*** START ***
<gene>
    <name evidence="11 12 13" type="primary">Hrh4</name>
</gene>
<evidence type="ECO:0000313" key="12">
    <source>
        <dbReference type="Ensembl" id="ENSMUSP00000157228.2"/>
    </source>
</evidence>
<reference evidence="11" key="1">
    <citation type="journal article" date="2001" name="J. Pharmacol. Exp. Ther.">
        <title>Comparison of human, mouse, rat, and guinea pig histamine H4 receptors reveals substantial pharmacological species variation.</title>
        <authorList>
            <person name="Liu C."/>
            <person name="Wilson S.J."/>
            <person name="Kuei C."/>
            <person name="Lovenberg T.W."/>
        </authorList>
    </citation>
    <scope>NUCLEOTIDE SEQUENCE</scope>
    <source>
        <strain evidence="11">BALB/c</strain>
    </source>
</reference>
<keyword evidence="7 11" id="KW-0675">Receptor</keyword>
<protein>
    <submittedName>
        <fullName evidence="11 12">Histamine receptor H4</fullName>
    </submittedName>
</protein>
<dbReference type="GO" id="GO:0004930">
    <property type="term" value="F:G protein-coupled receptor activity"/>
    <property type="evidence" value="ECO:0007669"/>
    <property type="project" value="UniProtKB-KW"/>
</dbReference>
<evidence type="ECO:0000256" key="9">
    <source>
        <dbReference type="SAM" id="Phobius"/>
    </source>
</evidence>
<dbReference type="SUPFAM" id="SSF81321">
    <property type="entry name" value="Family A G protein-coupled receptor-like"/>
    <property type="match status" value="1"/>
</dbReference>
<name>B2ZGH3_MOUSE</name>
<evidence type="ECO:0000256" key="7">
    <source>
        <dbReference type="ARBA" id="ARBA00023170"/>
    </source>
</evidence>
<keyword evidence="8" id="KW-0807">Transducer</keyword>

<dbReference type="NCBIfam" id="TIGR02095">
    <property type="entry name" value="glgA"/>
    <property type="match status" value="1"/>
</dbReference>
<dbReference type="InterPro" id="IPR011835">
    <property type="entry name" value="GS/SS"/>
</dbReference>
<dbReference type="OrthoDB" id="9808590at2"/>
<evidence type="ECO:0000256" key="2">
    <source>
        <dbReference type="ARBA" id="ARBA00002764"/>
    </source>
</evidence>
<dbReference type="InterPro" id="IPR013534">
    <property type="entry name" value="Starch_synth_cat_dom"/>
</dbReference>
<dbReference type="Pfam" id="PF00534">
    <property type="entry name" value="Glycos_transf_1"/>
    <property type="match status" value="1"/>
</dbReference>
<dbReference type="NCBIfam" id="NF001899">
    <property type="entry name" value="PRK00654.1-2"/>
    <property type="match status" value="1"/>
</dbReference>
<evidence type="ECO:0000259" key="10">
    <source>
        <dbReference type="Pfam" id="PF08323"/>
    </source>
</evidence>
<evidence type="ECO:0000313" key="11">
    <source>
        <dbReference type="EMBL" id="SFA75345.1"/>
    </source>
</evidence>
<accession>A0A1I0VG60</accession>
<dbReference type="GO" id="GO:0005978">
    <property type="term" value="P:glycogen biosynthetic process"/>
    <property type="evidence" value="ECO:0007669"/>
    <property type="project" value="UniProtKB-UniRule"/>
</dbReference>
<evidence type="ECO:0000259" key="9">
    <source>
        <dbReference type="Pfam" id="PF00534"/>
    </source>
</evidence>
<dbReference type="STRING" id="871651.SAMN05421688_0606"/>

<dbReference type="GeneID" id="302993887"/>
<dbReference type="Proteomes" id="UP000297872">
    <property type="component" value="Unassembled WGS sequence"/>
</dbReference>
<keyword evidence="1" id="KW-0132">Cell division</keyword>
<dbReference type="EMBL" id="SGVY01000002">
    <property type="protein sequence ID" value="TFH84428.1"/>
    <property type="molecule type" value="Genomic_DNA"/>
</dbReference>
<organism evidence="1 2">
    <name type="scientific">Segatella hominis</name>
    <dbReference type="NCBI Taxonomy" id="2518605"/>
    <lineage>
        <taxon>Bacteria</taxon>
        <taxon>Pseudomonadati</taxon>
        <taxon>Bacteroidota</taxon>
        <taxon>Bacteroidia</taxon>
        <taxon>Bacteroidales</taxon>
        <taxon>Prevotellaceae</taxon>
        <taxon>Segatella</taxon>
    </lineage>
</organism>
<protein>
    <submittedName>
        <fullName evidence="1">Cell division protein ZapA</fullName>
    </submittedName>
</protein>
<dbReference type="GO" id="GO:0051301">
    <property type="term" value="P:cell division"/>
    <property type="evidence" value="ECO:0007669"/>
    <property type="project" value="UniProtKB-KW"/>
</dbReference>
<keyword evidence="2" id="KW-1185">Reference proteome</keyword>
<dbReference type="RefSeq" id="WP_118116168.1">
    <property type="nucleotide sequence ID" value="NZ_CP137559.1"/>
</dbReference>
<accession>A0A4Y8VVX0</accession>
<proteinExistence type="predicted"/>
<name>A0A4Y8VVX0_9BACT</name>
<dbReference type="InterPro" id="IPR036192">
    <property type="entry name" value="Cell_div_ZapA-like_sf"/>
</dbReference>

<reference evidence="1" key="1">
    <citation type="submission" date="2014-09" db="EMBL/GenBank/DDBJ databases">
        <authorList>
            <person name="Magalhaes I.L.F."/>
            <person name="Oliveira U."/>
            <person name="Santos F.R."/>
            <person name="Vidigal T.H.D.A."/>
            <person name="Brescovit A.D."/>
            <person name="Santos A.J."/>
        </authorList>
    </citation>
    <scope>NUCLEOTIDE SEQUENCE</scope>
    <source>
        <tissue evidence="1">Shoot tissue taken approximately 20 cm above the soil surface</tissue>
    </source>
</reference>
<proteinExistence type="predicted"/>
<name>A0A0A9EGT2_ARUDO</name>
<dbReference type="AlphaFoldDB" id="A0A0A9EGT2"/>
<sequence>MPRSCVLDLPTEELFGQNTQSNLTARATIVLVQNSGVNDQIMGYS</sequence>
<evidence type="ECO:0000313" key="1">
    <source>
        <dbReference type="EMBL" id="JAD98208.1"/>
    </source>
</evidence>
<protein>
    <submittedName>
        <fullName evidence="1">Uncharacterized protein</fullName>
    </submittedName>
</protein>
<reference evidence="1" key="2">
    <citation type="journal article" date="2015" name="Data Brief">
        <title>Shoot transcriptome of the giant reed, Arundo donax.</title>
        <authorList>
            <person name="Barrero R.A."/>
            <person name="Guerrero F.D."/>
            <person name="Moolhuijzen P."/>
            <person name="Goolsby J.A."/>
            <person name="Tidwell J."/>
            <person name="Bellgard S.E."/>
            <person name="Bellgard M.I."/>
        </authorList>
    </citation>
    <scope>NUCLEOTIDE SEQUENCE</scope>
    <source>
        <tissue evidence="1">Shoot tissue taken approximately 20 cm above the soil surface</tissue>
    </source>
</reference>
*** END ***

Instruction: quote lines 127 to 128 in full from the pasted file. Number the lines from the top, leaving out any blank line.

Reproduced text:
    <property type="project" value="UniProtKB-KW"/>
</dbReference>